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When do I actually have to rehone a razor?

Tok

Well-Known Member
Hello,

Having more than one razor and enjoying honing so much (and practicing it…), I haven´t managed to get a single razor dull only by shaving with it in… well, let´s say, something around one and a half to two years, I guess… So I thought, when do I actually have to rehone a razor??? I don´t mean refreshing on water only, I mean really going the whole way.

Regards,
Tok
 

Dovofan

Well-Known Member
Tok,

Going the whole way in the process of honing a razor, IMHO, shouldn`t be done more than once, if proper care is taken of that razor. That is, the first time you set the bevel. The razor then shouldn`t need more, unless of course something happens to that bevel itself (knoking it in the sink or God forbid, dropping it, or for example if you use CrOx on a loom strop and manage to get a convex bevel - anything that makes you do a complete bevel reset). If you manage to not need that, it`s perfect. Remember to use the same kind of tape and number of layers of tape everytime you thouch-up the edge, and you should be all set.

When you touch-up the razor with just water, you are still dealing with a slightly dull edge, and so, you will be removing steel. The only difference is that you do not need to remove steel at that fast rate you did the first time. That would only wear the razor prematurely.

I`m sure the more experienced guys will chime in on this.:)

Just my 0.02

Best regards,
Alex
 

james

Member
I think this post relates to the thread opened
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about an "essay on barber's razors hones and strop" written back in the 1800's.
Here coticules are mentioned mostly for use without slurry.

This is because in the old times barbers would never have to rehone a razor from scratch, they just kept refreshing the edge.
I think they refreshed their razors very often, just to be sure the damage imparted to the edge by subsequent shavings did not fall beyond the rejuvenating capabilities of the stone.
 

tat2Ralfy

Well-Known Member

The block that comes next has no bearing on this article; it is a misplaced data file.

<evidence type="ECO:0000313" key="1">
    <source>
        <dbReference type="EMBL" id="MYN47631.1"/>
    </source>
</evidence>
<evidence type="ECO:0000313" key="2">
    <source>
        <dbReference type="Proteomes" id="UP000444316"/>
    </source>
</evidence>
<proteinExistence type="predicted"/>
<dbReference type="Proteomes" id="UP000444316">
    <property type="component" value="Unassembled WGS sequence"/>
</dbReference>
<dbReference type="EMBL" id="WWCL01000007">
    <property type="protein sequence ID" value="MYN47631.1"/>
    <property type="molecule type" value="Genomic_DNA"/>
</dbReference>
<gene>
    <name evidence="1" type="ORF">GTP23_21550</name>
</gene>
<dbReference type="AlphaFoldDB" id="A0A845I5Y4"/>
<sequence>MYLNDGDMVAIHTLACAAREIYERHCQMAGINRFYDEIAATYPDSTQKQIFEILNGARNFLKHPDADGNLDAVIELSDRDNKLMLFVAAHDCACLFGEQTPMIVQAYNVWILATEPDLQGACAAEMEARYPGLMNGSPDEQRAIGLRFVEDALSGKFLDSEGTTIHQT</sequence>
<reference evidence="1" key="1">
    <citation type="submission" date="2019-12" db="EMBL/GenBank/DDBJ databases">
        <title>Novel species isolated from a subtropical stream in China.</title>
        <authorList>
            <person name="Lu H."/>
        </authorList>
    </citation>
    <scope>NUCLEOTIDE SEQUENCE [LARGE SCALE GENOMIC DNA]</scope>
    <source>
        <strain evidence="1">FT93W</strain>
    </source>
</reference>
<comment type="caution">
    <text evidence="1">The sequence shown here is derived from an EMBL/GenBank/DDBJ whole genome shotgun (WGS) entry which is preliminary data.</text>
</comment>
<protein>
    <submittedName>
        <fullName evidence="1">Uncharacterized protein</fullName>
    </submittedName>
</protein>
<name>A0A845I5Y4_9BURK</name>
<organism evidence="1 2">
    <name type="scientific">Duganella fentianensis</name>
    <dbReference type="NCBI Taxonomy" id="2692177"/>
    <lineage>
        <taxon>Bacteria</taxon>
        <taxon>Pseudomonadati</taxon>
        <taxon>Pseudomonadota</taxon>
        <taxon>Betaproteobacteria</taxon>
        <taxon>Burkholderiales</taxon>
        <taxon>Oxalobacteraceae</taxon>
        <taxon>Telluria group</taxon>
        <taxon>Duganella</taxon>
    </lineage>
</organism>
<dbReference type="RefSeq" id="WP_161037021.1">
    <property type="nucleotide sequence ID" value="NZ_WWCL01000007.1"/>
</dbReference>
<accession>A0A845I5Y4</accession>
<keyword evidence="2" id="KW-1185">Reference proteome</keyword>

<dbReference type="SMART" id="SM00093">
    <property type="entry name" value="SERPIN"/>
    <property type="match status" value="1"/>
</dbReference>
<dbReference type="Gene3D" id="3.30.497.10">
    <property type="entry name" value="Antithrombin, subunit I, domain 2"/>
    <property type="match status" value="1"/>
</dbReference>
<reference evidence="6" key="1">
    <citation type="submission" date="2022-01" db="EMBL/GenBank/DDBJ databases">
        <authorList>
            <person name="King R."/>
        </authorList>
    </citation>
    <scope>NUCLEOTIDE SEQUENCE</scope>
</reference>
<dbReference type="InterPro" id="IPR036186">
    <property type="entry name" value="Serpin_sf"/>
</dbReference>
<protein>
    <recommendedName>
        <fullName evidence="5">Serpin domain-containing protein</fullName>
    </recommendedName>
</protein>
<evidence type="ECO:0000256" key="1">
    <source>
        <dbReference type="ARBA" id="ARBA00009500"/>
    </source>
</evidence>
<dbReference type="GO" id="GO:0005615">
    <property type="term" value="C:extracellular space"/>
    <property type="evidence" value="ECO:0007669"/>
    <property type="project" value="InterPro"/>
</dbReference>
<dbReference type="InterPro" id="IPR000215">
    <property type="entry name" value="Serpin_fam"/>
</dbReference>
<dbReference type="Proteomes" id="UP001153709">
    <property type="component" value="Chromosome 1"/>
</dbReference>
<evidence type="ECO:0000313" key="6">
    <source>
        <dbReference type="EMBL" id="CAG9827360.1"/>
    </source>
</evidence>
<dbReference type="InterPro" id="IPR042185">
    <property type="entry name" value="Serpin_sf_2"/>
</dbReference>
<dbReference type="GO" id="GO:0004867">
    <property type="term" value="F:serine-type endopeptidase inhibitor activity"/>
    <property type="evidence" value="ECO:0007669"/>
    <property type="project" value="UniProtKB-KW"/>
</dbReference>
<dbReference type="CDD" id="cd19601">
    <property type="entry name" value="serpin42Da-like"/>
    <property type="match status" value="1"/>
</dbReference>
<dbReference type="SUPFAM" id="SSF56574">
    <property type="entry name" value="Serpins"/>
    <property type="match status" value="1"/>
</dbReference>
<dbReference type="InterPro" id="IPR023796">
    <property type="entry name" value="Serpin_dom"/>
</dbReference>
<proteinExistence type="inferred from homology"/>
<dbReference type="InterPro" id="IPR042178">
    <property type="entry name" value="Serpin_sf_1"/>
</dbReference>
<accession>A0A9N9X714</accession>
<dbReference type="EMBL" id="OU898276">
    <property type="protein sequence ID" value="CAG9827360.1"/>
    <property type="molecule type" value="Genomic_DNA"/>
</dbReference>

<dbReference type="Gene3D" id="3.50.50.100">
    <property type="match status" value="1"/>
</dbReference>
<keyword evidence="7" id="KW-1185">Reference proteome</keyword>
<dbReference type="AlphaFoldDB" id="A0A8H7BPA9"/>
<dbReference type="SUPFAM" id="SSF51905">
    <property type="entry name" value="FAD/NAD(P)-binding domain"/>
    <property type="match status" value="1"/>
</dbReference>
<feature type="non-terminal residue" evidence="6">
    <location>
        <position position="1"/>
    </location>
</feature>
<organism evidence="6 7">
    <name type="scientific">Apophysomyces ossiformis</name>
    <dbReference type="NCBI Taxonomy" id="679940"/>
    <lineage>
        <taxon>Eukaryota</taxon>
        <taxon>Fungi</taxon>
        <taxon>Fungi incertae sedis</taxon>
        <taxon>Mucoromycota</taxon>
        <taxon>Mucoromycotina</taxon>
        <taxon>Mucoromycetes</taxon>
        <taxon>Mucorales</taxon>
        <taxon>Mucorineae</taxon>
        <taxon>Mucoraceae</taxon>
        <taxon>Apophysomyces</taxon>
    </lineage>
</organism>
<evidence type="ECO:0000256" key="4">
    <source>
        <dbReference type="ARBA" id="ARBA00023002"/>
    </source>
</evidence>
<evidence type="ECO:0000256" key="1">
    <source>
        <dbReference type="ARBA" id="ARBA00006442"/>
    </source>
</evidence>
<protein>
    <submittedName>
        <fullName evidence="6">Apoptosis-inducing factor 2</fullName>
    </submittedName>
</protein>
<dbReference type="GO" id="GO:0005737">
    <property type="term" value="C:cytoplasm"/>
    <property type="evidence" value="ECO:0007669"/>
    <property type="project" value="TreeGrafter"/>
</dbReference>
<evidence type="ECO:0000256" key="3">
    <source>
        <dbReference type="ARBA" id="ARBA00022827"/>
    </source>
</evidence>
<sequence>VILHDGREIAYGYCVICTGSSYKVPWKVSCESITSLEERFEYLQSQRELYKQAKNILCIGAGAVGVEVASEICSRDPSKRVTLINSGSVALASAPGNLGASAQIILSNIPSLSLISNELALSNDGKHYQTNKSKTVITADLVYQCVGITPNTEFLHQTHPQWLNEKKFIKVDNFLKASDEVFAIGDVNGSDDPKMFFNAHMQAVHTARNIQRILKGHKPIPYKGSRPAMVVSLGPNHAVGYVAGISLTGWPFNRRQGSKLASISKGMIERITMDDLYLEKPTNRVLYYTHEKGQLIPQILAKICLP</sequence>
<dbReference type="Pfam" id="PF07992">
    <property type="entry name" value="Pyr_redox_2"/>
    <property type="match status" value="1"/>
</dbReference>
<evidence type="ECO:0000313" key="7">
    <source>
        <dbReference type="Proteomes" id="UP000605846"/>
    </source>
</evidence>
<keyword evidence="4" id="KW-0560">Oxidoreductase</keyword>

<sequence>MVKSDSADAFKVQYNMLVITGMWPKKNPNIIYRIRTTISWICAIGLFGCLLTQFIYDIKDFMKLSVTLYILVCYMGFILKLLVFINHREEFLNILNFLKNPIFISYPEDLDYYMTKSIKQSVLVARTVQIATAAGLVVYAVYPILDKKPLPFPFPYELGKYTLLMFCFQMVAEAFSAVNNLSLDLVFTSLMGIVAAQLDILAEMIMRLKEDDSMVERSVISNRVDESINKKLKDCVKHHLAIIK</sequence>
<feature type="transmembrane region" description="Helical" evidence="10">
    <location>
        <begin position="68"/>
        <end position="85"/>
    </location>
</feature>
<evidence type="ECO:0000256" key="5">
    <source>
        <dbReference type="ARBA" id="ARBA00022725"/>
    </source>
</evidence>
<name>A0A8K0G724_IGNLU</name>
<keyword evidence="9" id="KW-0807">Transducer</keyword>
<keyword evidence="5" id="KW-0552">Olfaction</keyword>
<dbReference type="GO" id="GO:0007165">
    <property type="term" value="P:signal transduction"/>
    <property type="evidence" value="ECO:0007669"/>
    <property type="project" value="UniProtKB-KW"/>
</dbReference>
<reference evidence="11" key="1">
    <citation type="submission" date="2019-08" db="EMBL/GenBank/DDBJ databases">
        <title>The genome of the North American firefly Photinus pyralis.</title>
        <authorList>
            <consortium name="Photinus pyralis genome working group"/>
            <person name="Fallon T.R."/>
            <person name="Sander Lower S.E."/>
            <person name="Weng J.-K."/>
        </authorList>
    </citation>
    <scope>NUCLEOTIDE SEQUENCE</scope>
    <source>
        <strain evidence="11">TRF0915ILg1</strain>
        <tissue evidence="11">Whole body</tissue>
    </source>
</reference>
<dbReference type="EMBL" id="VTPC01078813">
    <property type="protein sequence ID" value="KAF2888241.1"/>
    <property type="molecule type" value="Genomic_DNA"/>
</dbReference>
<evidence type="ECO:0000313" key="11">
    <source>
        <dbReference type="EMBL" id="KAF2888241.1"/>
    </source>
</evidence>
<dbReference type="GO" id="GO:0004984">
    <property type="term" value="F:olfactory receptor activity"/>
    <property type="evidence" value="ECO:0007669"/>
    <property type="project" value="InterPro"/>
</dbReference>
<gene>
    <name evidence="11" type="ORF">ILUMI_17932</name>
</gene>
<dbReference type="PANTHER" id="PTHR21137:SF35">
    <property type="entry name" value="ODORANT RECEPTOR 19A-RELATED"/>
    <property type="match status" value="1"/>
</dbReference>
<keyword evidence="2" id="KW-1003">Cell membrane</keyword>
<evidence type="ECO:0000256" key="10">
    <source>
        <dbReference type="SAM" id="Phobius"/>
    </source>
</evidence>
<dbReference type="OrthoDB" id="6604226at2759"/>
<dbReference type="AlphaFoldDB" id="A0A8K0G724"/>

Same for me on the nothing to add :thumbup:
Wonderful replies from both chaps, I believe that the regular touch ups were the main reason for success on the old barbers hones
Once the current research project I am involved with is finished, I plan to put that theory to the test

Kind Regards
Ralfson (Dr)
 

tat2Ralfy

Well-Known Member
I do have 1 last thing to add, sometimes the edge will develop microchips from repeated contact with whiskers, not all steels suffer from this, and sometimes those chips will survive the touch ups, meaning that sooner rather than later the razor will require a full hone to keep it smooth

I knew there was something. lol

Regards
Ralfson (Dr)
 

Tok

Well-Known Member
Thanks, guys.

I´ve read the mentioned PDF before, but I didn´t get the point, I guess. Reading it again makes the whole thing pretty clear to me. And it solves the whole "why are vintage coticules sold without slurry stone" issue.

Regards,
Tok
 

Disburden

Well-Known Member
"Having" to rehone a razor all the way through and dulling all your razors over and over again just to rehone them on a coticule is something I can't tell the difference of anymore! :lol: :lol:
 

Smythe

Well-Known Member
Interesting, If you have even been about the wet shaving forums… and and someone asks for help with sharpening a razor we instinctively suggest “set the bevel”, when in reality, nine out of ten straight shavers only ever need to touch-up…
In days gone by, setting a bevel was unheard of... with good reason. If a razor somehow became so dull that a touch-up could not return a shaving edge, the blade would be sent to a cutler who would re-sharpen on a course hone (set the bevel) or regrind if necessary.
 

Bart

Well-Known Member
Smythe said:
Interesting, If you have even been about the wet shaving forums… and and someone asks for help with sharpening a razor we instinctively suggest “set the bevel”, when in reality, nine out of ten straight shavers only ever need to touch-up…
In days gone by, setting a bevel was unheard of... with good reason. If a razor somehow became so dull that a touch-up could not return a shaving edge, the blade would be sent to a cutler who would re-sharpen on a course hone (set the bevel) or regrind if necessary.

That is a very important statement, an all too often overlooked when people start reading barber manuals. Dovo still has a "regrinding" service for worn-out razors. In many cases, that would translate in nowadays terms to "re-bevel setting" service for overly convexed edges. A retired barber has told me that every month a "traveling sharpening service guy" would drop by the shop to take all really dull razors and scissors for proper sharpening. The barber shop had a special cabinet with countless little drawers, holding each customer's own razor. Customers were supposed to buy a razor at their first visit to the shop, after which the barber maintained it and used it each time the customer entered for a shave. This was in between the 1920's and the late 1960's. If the razor stopped responding to the barber's honing, the traveling sharpening service took care of it.
So the man told me. He was a young apprentice in the 50's at a mundane seaside location in Belgium, where many rich folks were still visiting the barber for their daily shave. Farmers would come in on Saturday, when shaves were cheaper than on Sunday, when they shaved from early morning till the High Mass at 11am. They were obliged to attend the mass, and afterwards they still had to clean up the barbershop. On Sunday afternoon, they went dancing with the ladies. That's how he said it. :)

Kind regards,
Bart.
 
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